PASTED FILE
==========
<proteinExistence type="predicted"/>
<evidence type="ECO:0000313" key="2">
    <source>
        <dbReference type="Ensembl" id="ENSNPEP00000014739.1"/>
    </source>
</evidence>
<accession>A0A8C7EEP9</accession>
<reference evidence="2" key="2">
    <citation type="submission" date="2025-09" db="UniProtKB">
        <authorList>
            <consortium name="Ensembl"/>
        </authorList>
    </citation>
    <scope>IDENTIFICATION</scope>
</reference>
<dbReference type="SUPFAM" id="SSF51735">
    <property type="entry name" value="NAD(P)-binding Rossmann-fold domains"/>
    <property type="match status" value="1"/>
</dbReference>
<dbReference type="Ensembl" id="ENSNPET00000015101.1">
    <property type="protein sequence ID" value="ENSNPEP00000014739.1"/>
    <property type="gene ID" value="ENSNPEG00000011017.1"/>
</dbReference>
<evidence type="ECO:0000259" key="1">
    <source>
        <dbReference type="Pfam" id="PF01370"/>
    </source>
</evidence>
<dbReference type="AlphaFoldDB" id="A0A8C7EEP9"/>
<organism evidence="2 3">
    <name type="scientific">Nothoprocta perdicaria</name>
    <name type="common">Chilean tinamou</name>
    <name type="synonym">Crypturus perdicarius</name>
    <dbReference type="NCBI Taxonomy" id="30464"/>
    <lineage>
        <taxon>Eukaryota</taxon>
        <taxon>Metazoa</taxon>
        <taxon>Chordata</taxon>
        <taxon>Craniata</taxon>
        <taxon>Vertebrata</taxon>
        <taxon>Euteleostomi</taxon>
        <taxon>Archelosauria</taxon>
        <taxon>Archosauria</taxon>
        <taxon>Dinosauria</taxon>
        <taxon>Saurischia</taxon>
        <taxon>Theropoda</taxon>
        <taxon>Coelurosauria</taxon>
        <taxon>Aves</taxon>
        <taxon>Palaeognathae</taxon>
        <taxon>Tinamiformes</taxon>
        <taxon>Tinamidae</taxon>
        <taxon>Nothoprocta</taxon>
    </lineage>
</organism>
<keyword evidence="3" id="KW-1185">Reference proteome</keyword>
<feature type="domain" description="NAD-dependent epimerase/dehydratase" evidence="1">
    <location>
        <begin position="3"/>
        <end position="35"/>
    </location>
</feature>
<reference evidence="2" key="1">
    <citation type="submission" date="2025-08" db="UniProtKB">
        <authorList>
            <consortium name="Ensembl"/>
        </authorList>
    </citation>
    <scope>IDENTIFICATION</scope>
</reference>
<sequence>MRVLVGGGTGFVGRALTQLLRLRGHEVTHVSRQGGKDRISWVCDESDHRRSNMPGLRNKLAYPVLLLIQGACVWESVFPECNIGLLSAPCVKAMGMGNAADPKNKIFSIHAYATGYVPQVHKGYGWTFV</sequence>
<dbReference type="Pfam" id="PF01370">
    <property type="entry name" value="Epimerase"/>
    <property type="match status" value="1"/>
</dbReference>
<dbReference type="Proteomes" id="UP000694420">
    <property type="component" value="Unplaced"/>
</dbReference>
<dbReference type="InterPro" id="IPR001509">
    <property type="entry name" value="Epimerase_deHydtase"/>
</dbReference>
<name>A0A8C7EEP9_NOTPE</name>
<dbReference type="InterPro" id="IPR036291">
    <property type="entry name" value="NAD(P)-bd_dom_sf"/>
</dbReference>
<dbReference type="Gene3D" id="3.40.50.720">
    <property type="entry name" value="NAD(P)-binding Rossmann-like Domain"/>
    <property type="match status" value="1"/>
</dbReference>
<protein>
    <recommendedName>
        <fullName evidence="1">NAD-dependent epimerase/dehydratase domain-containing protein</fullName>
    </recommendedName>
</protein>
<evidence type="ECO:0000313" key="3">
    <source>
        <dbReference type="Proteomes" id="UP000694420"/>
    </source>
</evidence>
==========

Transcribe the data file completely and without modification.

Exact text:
<proteinExistence type="predicted"/>
<evidence type="ECO:0000313" key="2">
    <source>
        <dbReference type="Ensembl" id="ENSNPEP00000014739.1"/>
    </source>
</evidence>
<accession>A0A8C7EEP9</accession>
<reference evidence="2" key="2">
    <citation type="submission" date="2025-09" db="UniProtKB">
        <authorList>
            <consortium name="Ensembl"/>
        </authorList>
    </citation>
    <scope>IDENTIFICATION</scope>
</reference>
<dbReference type="SUPFAM" id="SSF51735">
    <property type="entry name" value="NAD(P)-binding Rossmann-fold domains"/>
    <property type="match status" value="1"/>
</dbReference>
<dbReference type="Ensembl" id="ENSNPET00000015101.1">
    <property type="protein sequence ID" value="ENSNPEP00000014739.1"/>
    <property type="gene ID" value="ENSNPEG00000011017.1"/>
</dbReference>
<evidence type="ECO:0000259" key="1">
    <source>
        <dbReference type="Pfam" id="PF01370"/>
    </source>
</evidence>
<dbReference type="AlphaFoldDB" id="A0A8C7EEP9"/>
<organism evidence="2 3">
    <name type="scientific">Nothoprocta perdicaria</name>
    <name type="common">Chilean tinamou</name>
    <name type="synonym">Crypturus perdicarius</name>
    <dbReference type="NCBI Taxonomy" id="30464"/>
    <lineage>
        <taxon>Eukaryota</taxon>
        <taxon>Metazoa</taxon>
        <taxon>Chordata</taxon>
        <taxon>Craniata</taxon>
        <taxon>Vertebrata</taxon>
        <taxon>Euteleostomi</taxon>
        <taxon>Archelosauria</taxon>
        <taxon>Archosauria</taxon>
        <taxon>Dinosauria</taxon>
        <taxon>Saurischia</taxon>
        <taxon>Theropoda</taxon>
        <taxon>Coelurosauria</taxon>
        <taxon>Aves</taxon>
        <taxon>Palaeognathae</taxon>
        <taxon>Tinamiformes</taxon>
        <taxon>Tinamidae</taxon>
        <taxon>Nothoprocta</taxon>
    </lineage>
</organism>
<keyword evidence="3" id="KW-1185">Reference proteome</keyword>
<feature type="domain" description="NAD-dependent epimerase/dehydratase" evidence="1">
    <location>
        <begin position="3"/>
        <end position="35"/>
    </location>
</feature>
<reference evidence="2" key="1">
    <citation type="submission" date="2025-08" db="UniProtKB">
        <authorList>
            <consortium name="Ensembl"/>
        </authorList>
    </citation>
    <scope>IDENTIFICATION</scope>
</reference>
<sequence>MRVLVGGGTGFVGRALTQLLRLRGHEVTHVSRQGGKDRISWVCDESDHRRSNMPGLRNKLAYPVLLLIQGACVWESVFPECNIGLLSAPCVKAMGMGNAADPKNKIFSIHAYATGYVPQVHKGYGWTFV</sequence>
<dbReference type="Pfam" id="PF01370">
    <property type="entry name" value="Epimerase"/>
    <property type="match status" value="1"/>
</dbReference>
<dbReference type="Proteomes" id="UP000694420">
    <property type="component" value="Unplaced"/>
</dbReference>
<dbReference type="InterPro" id="IPR001509">
    <property type="entry name" value="Epimerase_deHydtase"/>
</dbReference>
<name>A0A8C7EEP9_NOTPE</name>
<dbReference type="InterPro" id="IPR036291">
    <property type="entry name" value="NAD(P)-bd_dom_sf"/>
</dbReference>
<dbReference type="Gene3D" id="3.40.50.720">
    <property type="entry name" value="NAD(P)-binding Rossmann-like Domain"/>
    <property type="match status" value="1"/>
</dbReference>
<protein>
    <recommendedName>
        <fullName evidence="1">NAD-dependent epimerase/dehydratase domain-containing protein</fullName>
    </recommendedName>
</protein>
<evidence type="ECO:0000313" key="3">
    <source>
        <dbReference type="Proteomes" id="UP000694420"/>
    </source>
</evidence>